Twelve-year-old Joanna Krupp loves her monthly book-club meetings. She and her fellow bookworms tackle titles like Gloria Whelan's National Book Award winner “Homeless Bird,” about a 13-year-old girl in India whose parents arrange a marriage to a boy who is gravely ill. To go with the stories, they eat matching snacks, such as Indian food. Joanna's brother, Ben, 13, likes his father-son group, too. “It's just good to talk about the books, and I really understand them better,” he says.
A generation ago, there were few, if any, organized reading groups for kids. Today, hundreds of thousands of kids belong to them, says Vicki Levy Krupp, coauthor of “The Kids' Book Club Book” (and Joanna and Ben's mom). Popular authors like Lisa Yee and Tamora Pierce include book-club information on their Web sites and even solicit e-mail exchanges with kids. And publishers like Scholastic are offering online discussion groups such as Flashlight Readers (www.scholastic.com/flashlightreaders). Last month, Al Roker started Al's Book Club for Kids on the “Today” show, with Brian Selznick's “The Invention of Hugo Cabret.” And authors are churning out how-to books such as “The Kids' Book Club Book: Reading Ideas, Recipes, Activities, and Smart Tips for Organizing Terrific Kids' Book Clubs” and “Book Crush: For Kids and Teens—Recommended Reading for Every Mood, Moment and Interest.” “It's been the best-kept secret in publishing for so long—that children's books are good literature,” says Laura Tillotson, editor of the American Library Association's Book Links.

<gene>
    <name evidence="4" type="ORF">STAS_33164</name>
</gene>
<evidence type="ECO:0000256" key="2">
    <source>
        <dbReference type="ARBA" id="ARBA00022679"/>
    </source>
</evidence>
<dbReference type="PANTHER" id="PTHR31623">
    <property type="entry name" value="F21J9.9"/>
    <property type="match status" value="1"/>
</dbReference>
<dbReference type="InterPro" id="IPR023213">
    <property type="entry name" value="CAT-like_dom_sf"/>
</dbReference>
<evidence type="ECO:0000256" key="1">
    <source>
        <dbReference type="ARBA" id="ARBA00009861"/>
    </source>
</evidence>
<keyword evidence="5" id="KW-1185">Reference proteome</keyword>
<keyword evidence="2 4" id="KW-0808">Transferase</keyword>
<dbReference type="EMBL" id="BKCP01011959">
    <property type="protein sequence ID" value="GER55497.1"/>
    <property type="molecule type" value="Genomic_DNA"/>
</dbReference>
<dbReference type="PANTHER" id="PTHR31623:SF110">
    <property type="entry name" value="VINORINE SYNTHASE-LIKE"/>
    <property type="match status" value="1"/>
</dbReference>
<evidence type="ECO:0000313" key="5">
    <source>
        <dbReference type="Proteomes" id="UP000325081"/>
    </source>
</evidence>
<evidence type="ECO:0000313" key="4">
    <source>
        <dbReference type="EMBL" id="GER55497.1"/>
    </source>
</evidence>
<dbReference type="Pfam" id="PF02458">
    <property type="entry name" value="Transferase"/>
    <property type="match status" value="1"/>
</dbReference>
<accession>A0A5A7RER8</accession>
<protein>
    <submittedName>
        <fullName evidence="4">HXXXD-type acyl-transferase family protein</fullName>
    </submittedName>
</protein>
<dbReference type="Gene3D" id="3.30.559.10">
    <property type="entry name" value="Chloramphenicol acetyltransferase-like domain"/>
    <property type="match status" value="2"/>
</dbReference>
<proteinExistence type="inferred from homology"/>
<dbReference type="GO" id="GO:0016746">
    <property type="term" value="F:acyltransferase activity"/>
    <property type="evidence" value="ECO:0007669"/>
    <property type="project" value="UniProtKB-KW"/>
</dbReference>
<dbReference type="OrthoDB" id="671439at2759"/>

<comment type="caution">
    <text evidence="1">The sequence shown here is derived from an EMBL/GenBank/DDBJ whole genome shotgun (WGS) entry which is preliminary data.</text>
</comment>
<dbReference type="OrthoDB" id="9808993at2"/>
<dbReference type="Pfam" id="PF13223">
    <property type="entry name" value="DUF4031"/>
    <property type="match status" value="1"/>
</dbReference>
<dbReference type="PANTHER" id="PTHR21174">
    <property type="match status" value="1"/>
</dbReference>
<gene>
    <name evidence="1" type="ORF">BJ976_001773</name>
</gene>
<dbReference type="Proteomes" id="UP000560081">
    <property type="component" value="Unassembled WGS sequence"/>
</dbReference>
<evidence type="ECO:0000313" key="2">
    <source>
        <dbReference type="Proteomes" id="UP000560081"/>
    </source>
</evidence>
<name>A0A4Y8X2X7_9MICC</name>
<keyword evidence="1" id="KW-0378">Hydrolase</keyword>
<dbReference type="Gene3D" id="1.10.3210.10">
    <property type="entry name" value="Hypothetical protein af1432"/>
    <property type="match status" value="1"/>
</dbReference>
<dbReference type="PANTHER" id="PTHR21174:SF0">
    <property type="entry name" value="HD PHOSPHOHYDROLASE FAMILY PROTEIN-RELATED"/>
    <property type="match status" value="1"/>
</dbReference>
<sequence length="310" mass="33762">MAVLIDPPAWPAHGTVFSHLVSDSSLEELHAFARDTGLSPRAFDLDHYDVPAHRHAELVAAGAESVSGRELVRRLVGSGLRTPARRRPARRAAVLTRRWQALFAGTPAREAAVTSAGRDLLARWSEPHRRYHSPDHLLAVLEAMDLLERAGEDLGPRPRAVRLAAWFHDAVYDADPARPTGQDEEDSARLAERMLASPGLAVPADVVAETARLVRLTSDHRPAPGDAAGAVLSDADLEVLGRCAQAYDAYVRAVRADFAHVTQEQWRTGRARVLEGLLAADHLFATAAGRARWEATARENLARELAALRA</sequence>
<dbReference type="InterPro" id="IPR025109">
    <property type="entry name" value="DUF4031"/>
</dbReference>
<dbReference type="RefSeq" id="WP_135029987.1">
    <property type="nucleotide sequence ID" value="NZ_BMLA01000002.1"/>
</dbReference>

The growing number of book groups is helping authors and librarians get out that message. “The more cool reading is, the better,” says Gail Carson Levine, author of “Ella Enchanted.” “Reading starts to fall off in middle school and in high school. If you can find a means to keep those kids reading, to rope them back in, to make reading part of their social world, then a book club has really done something fabulous.”
It helps that chosen titles tend to be fun. “We do have to read it, but it's not like any school work,” says Henry McGrath, 9, who belongs to a New York City book club. He enthusiastically recalls a Lou Gehrig biography discussion with hot dogs and popcorn.
The groups help kids keep reading in their free time. That's especially important after age 8, when kids' pleasure reading drops dramatically. In a Yankelovich survey for Scholastic last year, kids said their main reason for not reading more was “trouble finding books I like.” (The other reasons, in order: “would rather do other things,” “too much schoolwork/homework,” “don't have time to read” and “too tired to spend time reading.”)